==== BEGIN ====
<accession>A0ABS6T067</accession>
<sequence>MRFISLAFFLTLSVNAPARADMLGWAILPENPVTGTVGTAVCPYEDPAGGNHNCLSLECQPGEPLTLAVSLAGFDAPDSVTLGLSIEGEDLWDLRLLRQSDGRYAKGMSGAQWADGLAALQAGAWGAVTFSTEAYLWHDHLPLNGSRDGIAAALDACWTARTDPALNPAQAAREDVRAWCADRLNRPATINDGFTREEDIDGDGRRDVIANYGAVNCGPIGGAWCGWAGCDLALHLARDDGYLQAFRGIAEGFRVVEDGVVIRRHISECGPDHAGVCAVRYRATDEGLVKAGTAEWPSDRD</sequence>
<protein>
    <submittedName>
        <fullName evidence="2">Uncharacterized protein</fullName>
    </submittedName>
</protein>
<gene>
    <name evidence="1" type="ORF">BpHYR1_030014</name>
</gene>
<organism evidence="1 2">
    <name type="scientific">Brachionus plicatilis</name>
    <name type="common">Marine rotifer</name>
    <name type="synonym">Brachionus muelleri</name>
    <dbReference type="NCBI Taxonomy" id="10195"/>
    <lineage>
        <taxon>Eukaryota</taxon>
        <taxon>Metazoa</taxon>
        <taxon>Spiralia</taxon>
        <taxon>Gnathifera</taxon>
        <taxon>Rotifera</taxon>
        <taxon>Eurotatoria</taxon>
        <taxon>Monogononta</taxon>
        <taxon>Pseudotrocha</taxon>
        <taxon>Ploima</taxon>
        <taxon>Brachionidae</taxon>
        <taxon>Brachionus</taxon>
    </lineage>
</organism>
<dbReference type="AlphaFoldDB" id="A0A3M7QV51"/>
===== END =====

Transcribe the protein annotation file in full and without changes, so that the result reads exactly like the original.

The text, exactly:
<accession>A0ABS6T067</accession>
<sequence>MRFISLAFFLTLSVNAPARADMLGWAILPENPVTGTVGTAVCPYEDPAGGNHNCLSLECQPGEPLTLAVSLAGFDAPDSVTLGLSIEGEDLWDLRLLRQSDGRYAKGMSGAQWADGLAALQAGAWGAVTFSTEAYLWHDHLPLNGSRDGIAAALDACWTARTDPALNPAQAAREDVRAWCADRLNRPATINDGFTREEDIDGDGRRDVIANYGAVNCGPIGGAWCGWAGCDLALHLARDDGYLQAFRGIAEGFRVVEDGVVIRRHISECGPDHAGVCAVRYRATDEGLVKAGTAEWPSDRD</sequence>
<protein>
    <submittedName>
        <fullName evidence="2">Uncharacterized protein</fullName>
    </submittedName>
</protein>
<gene>
    <name evidence="1" type="ORF">BpHYR1_030014</name>
</gene>
<organism evidence="1 2">
    <name type="scientific">Brachionus plicatilis</name>
    <name type="common">Marine rotifer</name>
    <name type="synonym">Brachionus muelleri</name>
    <dbReference type="NCBI Taxonomy" id="10195"/>
    <lineage>
        <taxon>Eukaryota</taxon>
        <taxon>Metazoa</taxon>
        <taxon>Spiralia</taxon>
        <taxon>Gnathifera</taxon>
        <taxon>Rotifera</taxon>
        <taxon>Eurotatoria</taxon>
        <taxon>Monogononta</taxon>
        <taxon>Pseudotrocha</taxon>
        <taxon>Ploima</taxon>
        <taxon>Brachionidae</taxon>
        <taxon>Brachionus</taxon>
    </lineage>
</organism>
<dbReference type="AlphaFoldDB" id="A0A3M7QV51"/>